Speaker Nancy Pelosi is clearly one of those women who want it all. In her case though, this is not simply a matter of a lady seeking to have both a family and a fulfilling and successful professional life. Rather, the first female leader of the House of Representatives evidently seeks also to be the commander-in-chief and the secretary of state.
The job of the former would be circumscribed, if not rendered impossible, by the legislation Mrs. Pelosi is currently pushing through Congress. Her supplemental spending bill meant to provide resources needed to fund ongoing military operations would compel the removal of U.S. combat forces from Iraq by a date certain, irrespective of conditions on the ground.
Fortunately, the incumbent Commander-in-Chief is not prepared to relinquish the job just yet. President Bush has the votes to sustain his promised veto of such restrictions. And Sen. Carl Levin, the Michigan Democrat who chairs the Senate Armed Services Committee, seemed on a Sunday talk show to signal that even Mrs. Pelosi's kindred spirits in defeatism are not prepared to follow her lead at the expense of the troops, whose funding is now being jeopardized.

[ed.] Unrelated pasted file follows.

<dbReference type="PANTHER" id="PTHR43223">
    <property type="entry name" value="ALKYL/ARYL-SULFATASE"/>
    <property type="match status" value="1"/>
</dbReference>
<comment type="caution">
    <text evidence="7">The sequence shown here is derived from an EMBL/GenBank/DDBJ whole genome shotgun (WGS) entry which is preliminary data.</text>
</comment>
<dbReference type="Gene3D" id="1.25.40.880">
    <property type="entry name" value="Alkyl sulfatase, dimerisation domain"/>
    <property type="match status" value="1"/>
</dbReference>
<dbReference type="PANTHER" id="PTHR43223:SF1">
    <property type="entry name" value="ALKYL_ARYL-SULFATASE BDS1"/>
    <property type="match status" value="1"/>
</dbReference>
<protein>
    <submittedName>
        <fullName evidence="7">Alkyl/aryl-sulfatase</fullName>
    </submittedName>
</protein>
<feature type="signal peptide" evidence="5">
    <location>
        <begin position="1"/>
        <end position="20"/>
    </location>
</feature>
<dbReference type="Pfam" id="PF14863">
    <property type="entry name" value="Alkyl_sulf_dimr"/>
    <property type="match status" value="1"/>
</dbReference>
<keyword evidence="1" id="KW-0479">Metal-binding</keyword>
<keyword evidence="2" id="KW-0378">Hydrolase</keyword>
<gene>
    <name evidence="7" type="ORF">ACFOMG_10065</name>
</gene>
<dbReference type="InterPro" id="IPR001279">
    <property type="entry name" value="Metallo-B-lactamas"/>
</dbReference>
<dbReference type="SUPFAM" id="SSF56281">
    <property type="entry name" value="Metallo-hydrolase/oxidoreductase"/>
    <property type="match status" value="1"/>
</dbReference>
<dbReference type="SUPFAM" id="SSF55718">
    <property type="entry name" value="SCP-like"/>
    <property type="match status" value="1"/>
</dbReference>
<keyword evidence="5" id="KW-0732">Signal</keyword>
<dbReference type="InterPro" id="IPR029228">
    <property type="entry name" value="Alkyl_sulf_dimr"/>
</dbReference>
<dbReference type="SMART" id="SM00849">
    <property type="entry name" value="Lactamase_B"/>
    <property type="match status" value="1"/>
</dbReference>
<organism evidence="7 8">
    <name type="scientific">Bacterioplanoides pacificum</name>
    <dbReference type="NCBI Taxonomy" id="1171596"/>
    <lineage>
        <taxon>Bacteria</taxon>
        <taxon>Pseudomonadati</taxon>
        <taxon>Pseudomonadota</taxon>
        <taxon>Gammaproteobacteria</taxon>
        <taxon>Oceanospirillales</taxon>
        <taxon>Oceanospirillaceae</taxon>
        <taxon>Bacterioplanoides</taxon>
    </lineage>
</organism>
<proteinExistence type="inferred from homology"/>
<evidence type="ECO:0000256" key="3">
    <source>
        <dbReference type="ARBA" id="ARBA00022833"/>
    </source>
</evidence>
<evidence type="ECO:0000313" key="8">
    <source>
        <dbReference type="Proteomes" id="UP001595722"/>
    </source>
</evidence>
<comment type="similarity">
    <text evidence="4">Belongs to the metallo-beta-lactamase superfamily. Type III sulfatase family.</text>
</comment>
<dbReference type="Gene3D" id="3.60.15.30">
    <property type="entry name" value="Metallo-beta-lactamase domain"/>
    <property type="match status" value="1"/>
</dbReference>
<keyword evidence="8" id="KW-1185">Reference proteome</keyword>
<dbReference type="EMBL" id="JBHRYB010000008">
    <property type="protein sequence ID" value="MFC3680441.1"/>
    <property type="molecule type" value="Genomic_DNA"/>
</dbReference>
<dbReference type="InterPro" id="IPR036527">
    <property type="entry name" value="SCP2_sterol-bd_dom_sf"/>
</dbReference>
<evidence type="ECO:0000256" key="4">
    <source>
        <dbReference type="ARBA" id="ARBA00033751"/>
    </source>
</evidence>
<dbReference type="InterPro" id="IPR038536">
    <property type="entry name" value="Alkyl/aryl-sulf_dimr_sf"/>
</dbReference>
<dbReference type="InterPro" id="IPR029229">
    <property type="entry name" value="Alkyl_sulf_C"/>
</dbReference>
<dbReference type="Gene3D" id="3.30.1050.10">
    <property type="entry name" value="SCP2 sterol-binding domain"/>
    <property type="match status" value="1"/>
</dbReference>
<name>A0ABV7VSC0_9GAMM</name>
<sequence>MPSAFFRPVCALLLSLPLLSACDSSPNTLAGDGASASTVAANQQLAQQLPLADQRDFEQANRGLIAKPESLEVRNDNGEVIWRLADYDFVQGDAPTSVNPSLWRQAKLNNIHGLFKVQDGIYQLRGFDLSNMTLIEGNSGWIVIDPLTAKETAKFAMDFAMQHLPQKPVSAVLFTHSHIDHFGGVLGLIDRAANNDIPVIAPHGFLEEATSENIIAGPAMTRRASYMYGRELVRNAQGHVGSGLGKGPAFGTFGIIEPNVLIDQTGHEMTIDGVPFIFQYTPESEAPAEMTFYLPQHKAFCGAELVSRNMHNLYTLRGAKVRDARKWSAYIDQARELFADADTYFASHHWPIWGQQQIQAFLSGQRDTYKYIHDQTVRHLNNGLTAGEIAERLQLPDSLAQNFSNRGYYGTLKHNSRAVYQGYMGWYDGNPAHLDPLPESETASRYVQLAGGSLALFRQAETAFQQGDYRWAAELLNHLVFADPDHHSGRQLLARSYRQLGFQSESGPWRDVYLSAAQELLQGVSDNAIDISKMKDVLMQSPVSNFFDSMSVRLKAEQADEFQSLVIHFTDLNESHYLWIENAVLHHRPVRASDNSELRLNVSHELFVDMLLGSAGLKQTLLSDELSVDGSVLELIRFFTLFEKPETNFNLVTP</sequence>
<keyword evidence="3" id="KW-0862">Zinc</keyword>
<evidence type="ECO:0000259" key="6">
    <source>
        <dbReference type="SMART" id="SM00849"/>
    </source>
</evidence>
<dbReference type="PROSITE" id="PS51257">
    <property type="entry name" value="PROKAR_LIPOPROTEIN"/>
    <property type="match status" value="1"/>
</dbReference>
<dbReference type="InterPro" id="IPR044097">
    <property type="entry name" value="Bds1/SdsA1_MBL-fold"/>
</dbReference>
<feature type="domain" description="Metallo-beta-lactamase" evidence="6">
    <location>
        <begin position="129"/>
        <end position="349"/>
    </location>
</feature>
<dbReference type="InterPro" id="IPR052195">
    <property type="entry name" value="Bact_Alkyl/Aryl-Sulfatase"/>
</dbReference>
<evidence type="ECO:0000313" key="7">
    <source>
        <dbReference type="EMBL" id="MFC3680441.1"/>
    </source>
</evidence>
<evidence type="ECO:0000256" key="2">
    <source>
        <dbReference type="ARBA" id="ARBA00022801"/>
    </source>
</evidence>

Still, the message being sent by a Speaker who signals division in the face of the enemy is insidious in the extreme. It encourages our foes, undermines the confidence of our friends and demoralizes those we have sent into harm's way.
Not content with such dubious achievements, Mrs. Pelosi has set her sights on Condoleezza Rice's portfolio, too. Using the Easter recess for a bit of globetrotting, the Speaker took her show on the road to Damascus. Speaking of which, once there, she fatuously announced that "We came in friendship, hope, and determined that the road to Damascus is a road to peace."
Even the Washington Post was so outraged by this performance that it unloaded on her in an editorial last Thursday. The paper called the Speaker's statement "ludicrous," noting that her host and purported partner for peace, Syrian dictator Bashir Assad "is a corrupt thug whose overriding priority at the moment is not peace with Israel but heading off U.N. charges that he orchestrated the murder of former Lebanese prime minister Rafiq al-Hariri."
The Post justifiably savaged the Speaker for trying "to substitute her own foreign policy for that of a sitting Republican president." It said that her "attempt to establish a shadow presidency is not only counterproductive, it is foolish."
Frank Gaffney Jr. is the founder and president of the Center for Security Policy and author of War Footing: 10 Steps America Must Take to Prevail in the War for the Free World .
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